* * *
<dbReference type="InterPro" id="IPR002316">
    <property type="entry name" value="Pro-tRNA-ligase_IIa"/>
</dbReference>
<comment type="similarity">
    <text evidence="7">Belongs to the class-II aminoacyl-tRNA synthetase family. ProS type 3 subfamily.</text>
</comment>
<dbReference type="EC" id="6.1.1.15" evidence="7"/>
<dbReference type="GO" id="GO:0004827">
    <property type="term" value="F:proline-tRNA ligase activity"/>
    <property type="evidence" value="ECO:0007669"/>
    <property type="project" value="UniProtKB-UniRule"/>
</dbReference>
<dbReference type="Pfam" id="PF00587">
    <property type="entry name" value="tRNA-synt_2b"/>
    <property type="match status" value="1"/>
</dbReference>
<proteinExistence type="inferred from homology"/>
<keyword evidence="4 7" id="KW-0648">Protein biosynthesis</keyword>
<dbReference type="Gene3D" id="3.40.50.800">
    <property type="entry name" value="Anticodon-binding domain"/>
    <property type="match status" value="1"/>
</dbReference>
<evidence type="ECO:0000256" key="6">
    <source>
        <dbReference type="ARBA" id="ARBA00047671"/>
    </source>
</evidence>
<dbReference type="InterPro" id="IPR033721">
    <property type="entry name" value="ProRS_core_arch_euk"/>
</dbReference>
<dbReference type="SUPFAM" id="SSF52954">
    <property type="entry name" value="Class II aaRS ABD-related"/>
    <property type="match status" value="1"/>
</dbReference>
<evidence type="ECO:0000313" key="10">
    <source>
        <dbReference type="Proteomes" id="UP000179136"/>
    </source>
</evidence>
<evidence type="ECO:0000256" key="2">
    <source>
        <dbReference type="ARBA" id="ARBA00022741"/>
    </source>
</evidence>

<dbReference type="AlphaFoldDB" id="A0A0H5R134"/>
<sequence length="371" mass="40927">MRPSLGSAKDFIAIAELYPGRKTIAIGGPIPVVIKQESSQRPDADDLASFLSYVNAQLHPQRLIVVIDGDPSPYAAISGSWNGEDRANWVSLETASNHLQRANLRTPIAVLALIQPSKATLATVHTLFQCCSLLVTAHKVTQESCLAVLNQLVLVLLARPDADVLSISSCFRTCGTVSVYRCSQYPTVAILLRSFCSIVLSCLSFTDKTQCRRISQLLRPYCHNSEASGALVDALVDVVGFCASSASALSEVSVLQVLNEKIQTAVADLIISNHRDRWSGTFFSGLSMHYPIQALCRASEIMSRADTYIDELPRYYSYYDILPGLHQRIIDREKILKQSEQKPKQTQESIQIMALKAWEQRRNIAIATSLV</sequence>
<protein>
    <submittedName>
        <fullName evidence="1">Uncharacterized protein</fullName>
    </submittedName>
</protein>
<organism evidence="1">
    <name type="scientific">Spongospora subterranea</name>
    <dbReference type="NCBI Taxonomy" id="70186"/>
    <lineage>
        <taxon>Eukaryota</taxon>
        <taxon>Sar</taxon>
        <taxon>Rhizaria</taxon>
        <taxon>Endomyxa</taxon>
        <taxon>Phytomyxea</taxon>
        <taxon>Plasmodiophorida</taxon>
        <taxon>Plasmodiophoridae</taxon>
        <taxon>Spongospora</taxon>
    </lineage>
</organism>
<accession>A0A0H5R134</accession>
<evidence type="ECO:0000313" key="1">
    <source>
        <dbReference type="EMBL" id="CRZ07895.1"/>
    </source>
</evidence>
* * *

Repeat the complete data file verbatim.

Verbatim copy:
<dbReference type="InterPro" id="IPR002316">
    <property type="entry name" value="Pro-tRNA-ligase_IIa"/>
</dbReference>
<comment type="similarity">
    <text evidence="7">Belongs to the class-II aminoacyl-tRNA synthetase family. ProS type 3 subfamily.</text>
</comment>
<dbReference type="EC" id="6.1.1.15" evidence="7"/>
<dbReference type="GO" id="GO:0004827">
    <property type="term" value="F:proline-tRNA ligase activity"/>
    <property type="evidence" value="ECO:0007669"/>
    <property type="project" value="UniProtKB-UniRule"/>
</dbReference>
<dbReference type="Pfam" id="PF00587">
    <property type="entry name" value="tRNA-synt_2b"/>
    <property type="match status" value="1"/>
</dbReference>
<proteinExistence type="inferred from homology"/>
<keyword evidence="4 7" id="KW-0648">Protein biosynthesis</keyword>
<dbReference type="Gene3D" id="3.40.50.800">
    <property type="entry name" value="Anticodon-binding domain"/>
    <property type="match status" value="1"/>
</dbReference>
<evidence type="ECO:0000256" key="6">
    <source>
        <dbReference type="ARBA" id="ARBA00047671"/>
    </source>
</evidence>
<dbReference type="InterPro" id="IPR033721">
    <property type="entry name" value="ProRS_core_arch_euk"/>
</dbReference>
<dbReference type="SUPFAM" id="SSF52954">
    <property type="entry name" value="Class II aaRS ABD-related"/>
    <property type="match status" value="1"/>
</dbReference>
<evidence type="ECO:0000313" key="10">
    <source>
        <dbReference type="Proteomes" id="UP000179136"/>
    </source>
</evidence>
<evidence type="ECO:0000256" key="2">
    <source>
        <dbReference type="ARBA" id="ARBA00022741"/>
    </source>
</evidence>

<dbReference type="AlphaFoldDB" id="A0A0H5R134"/>
<sequence length="371" mass="40927">MRPSLGSAKDFIAIAELYPGRKTIAIGGPIPVVIKQESSQRPDADDLASFLSYVNAQLHPQRLIVVIDGDPSPYAAISGSWNGEDRANWVSLETASNHLQRANLRTPIAVLALIQPSKATLATVHTLFQCCSLLVTAHKVTQESCLAVLNQLVLVLLARPDADVLSISSCFRTCGTVSVYRCSQYPTVAILLRSFCSIVLSCLSFTDKTQCRRISQLLRPYCHNSEASGALVDALVDVVGFCASSASALSEVSVLQVLNEKIQTAVADLIISNHRDRWSGTFFSGLSMHYPIQALCRASEIMSRADTYIDELPRYYSYYDILPGLHQRIIDREKILKQSEQKPKQTQESIQIMALKAWEQRRNIAIATSLV</sequence>
<protein>
    <submittedName>
        <fullName evidence="1">Uncharacterized protein</fullName>
    </submittedName>
</protein>
<organism evidence="1">
    <name type="scientific">Spongospora subterranea</name>
    <dbReference type="NCBI Taxonomy" id="70186"/>
    <lineage>
        <taxon>Eukaryota</taxon>
        <taxon>Sar</taxon>
        <taxon>Rhizaria</taxon>
        <taxon>Endomyxa</taxon>
        <taxon>Phytomyxea</taxon>
        <taxon>Plasmodiophorida</taxon>
        <taxon>Plasmodiophoridae</taxon>
        <taxon>Spongospora</taxon>
    </lineage>
</organism>
<accession>A0A0H5R134</accession>
<evidence type="ECO:0000313" key="1">
    <source>
        <dbReference type="EMBL" id="CRZ07895.1"/>
    </source>
</evidence>